The odds probably won’t start at this price. But, if you remain patient and keep checking back regularly, you’ll often be able to bet the market at your chosen price before the match begins. If not, you haven’t lost anything, because you didn’t think the bet was good value at another price anyway.
• Bet Late
This isn’t a “rule”, as there are plenty of times that odds will offer good value earlier in their life cycle. It is an important piece of advice, though.
Markets are at their most volatile, by far, shortly before the games starts. This is when most of the public’s money is piling in, and the bookies are scrambling to adjust their odds in response. Accordingly, the odds are at their most liquid here, and – if you act quickly enough – this is the time you’re most likely to snag a good deal.
• Have Lots of Options
There are a number of reasons why you should have accounts with a variety of different bookies. Taking advantage of pre-market odds changes is one of the biggest.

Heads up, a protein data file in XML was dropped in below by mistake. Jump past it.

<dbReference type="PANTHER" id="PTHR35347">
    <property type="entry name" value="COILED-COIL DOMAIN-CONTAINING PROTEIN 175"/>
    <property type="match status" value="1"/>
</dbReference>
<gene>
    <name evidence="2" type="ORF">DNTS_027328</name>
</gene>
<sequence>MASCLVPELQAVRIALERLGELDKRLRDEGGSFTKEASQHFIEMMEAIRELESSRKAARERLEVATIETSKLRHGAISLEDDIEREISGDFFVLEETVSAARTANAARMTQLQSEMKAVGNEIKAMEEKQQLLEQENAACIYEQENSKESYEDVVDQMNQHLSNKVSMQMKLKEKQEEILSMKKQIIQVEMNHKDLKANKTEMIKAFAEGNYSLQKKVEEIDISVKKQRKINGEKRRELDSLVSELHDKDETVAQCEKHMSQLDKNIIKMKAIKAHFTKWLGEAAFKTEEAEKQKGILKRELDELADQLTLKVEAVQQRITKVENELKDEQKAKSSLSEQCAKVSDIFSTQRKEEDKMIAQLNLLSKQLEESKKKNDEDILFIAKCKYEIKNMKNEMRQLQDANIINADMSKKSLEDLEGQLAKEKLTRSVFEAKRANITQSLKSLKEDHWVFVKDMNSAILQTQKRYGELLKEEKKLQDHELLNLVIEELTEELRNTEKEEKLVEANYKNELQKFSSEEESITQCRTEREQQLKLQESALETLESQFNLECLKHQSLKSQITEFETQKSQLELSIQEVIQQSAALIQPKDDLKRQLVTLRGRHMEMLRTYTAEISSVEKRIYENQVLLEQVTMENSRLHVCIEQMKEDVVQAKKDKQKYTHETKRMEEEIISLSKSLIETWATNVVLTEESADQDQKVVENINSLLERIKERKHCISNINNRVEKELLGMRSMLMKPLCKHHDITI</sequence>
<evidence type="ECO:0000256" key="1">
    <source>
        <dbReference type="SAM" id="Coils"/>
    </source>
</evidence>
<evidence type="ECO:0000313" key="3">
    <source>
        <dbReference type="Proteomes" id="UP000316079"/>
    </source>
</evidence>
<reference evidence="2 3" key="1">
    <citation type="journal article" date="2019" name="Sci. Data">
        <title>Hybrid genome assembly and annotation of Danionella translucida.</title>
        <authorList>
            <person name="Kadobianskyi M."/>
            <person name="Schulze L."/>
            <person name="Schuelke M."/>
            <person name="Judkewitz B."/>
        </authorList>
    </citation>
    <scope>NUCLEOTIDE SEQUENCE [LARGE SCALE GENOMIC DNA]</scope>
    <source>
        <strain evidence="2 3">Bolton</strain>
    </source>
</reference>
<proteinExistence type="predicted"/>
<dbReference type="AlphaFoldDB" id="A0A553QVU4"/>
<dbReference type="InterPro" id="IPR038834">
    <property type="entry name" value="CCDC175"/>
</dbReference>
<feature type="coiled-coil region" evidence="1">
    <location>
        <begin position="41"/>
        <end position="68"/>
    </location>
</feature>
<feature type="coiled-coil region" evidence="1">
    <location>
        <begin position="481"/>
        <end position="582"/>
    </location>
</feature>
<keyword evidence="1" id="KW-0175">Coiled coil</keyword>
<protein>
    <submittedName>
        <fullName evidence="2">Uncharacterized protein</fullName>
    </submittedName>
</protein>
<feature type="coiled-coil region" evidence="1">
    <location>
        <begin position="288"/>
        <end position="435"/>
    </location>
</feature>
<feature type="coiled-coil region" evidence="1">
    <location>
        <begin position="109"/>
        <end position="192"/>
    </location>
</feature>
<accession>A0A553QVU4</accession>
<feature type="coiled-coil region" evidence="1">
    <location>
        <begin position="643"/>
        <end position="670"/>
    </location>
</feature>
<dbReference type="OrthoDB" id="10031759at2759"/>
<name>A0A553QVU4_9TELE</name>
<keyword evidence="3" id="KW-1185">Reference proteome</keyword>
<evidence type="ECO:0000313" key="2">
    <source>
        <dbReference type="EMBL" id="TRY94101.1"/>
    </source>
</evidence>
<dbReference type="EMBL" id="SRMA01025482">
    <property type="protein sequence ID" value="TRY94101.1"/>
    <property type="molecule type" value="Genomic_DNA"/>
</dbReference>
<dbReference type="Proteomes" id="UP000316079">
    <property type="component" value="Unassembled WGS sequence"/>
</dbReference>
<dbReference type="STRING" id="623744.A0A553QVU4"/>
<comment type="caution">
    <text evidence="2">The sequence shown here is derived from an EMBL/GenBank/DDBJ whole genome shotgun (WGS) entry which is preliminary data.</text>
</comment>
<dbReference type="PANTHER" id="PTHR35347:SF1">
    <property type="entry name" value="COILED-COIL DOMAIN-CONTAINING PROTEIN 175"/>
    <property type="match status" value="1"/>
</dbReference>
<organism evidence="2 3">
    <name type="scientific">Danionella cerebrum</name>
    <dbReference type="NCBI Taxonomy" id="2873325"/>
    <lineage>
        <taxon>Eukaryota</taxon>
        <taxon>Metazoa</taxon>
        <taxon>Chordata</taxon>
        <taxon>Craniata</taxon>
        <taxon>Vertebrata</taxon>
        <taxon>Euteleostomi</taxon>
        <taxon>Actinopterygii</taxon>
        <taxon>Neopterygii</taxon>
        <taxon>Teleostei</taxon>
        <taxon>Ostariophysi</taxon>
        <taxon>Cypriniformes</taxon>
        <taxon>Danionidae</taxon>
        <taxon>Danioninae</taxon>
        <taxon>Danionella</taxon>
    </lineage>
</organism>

Always remember that you’re not enslaved to one bookie’s odds. If you don’t like the price you’re getting on one site, then see if another site offers better value.
When a piece of breaking news comes out, for example, different bookies will react at different speeds. You should quickly check through all of your bookies, try to find one which hasn’t adjusted their odds yet, and swiftly put a bet down.
Final Thoughts on what makes odds change
Betting odds are not set in stone. In fact, they’re far more fluid than most people realise. From the moment they’re set, a dance begins between the bookie and the betting public, with both sides looking to find value over the other.
The house (i.e. sports betting sites) does have the edge in this contest, but always remember that bookies are run by humans too. They will make mistakes, and they can be beaten. You know why odds change, and how you can exploit these changes. Now, all you must do is go out there and execute.